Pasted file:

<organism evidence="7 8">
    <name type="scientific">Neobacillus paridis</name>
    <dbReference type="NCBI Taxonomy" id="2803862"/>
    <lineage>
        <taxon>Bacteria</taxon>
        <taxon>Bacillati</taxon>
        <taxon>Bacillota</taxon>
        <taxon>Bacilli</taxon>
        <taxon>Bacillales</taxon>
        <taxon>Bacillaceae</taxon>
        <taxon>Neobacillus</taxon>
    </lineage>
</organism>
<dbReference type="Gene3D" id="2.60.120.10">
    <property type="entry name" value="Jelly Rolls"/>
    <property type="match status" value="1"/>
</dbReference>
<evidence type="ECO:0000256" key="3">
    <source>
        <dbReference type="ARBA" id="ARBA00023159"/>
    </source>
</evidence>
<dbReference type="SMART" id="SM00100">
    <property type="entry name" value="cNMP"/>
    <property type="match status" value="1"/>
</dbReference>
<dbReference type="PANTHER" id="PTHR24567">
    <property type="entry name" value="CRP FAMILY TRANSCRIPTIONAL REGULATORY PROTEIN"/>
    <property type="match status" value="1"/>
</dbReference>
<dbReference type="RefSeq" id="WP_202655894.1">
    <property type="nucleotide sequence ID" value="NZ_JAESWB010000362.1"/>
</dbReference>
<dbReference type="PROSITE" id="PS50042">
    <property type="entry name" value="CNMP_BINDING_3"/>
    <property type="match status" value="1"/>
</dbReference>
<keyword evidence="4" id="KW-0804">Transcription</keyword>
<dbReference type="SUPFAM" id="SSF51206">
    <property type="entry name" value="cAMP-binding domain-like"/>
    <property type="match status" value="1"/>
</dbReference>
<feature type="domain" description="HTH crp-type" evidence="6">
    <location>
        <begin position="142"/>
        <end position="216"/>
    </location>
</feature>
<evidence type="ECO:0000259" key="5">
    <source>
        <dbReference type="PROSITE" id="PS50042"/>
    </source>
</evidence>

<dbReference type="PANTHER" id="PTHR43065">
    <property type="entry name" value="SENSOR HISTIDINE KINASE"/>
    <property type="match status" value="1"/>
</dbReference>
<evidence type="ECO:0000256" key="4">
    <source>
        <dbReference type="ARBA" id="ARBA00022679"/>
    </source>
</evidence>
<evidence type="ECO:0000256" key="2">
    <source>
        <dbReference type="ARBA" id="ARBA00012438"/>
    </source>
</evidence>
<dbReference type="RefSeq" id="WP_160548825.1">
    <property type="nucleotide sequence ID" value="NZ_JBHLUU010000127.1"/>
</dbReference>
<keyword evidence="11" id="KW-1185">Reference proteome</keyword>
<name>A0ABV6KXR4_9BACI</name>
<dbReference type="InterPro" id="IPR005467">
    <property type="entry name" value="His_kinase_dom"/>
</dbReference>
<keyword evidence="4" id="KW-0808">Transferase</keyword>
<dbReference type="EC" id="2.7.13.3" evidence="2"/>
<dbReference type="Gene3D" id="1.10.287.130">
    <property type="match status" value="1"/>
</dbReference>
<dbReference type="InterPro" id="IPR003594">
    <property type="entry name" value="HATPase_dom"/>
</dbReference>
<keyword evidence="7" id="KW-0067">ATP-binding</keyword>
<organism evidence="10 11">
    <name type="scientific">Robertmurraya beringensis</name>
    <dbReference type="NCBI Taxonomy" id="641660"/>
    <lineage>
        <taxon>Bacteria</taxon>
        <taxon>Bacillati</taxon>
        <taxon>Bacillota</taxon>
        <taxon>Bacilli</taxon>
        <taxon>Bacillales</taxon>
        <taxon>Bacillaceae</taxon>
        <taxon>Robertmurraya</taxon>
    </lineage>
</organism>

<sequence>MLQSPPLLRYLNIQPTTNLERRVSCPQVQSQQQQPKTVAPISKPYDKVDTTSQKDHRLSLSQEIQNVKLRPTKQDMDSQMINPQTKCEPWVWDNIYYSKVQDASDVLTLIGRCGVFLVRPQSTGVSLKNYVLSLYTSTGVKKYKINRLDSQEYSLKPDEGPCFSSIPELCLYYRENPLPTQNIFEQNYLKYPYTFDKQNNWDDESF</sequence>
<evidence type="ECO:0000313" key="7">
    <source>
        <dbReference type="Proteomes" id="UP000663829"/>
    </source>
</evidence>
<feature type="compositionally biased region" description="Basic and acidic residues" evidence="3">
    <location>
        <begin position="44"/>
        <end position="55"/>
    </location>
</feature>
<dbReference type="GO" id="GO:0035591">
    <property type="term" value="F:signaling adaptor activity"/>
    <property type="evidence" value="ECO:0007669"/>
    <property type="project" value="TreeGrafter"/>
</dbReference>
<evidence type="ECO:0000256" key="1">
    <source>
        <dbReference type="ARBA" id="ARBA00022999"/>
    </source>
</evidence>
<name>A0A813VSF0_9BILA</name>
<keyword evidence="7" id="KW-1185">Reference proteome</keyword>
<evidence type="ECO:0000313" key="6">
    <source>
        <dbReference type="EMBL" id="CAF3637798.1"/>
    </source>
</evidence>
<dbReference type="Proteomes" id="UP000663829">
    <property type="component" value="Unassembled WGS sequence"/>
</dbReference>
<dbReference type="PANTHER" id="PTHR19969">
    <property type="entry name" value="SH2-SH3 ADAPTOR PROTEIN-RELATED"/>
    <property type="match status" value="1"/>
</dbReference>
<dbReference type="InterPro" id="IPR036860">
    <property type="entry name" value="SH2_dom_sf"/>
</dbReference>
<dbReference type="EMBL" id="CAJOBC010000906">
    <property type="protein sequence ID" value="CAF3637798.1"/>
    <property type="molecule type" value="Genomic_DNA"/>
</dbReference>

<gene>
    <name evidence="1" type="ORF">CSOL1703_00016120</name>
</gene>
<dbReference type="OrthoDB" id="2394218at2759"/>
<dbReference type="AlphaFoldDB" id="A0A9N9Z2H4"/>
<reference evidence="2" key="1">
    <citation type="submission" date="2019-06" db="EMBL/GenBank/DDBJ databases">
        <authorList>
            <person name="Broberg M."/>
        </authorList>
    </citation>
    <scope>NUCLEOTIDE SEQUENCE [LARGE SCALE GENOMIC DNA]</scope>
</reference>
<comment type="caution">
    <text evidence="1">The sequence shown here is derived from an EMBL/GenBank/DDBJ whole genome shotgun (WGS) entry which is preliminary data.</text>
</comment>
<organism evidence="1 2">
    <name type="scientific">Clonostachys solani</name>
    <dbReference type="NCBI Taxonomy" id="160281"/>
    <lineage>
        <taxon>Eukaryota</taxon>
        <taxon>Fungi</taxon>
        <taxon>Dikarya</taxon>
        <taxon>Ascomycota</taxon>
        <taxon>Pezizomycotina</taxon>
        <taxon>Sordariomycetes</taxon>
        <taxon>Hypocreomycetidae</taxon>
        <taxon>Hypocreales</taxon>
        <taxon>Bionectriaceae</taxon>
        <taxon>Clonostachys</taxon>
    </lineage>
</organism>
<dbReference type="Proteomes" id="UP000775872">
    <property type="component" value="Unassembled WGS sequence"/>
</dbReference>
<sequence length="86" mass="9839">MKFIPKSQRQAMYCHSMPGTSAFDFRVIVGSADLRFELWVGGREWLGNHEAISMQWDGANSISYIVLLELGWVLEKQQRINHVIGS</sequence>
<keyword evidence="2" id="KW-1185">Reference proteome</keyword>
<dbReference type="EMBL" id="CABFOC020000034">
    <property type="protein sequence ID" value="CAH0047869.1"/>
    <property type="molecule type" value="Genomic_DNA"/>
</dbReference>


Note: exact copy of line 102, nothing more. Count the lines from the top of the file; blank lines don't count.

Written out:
    </source>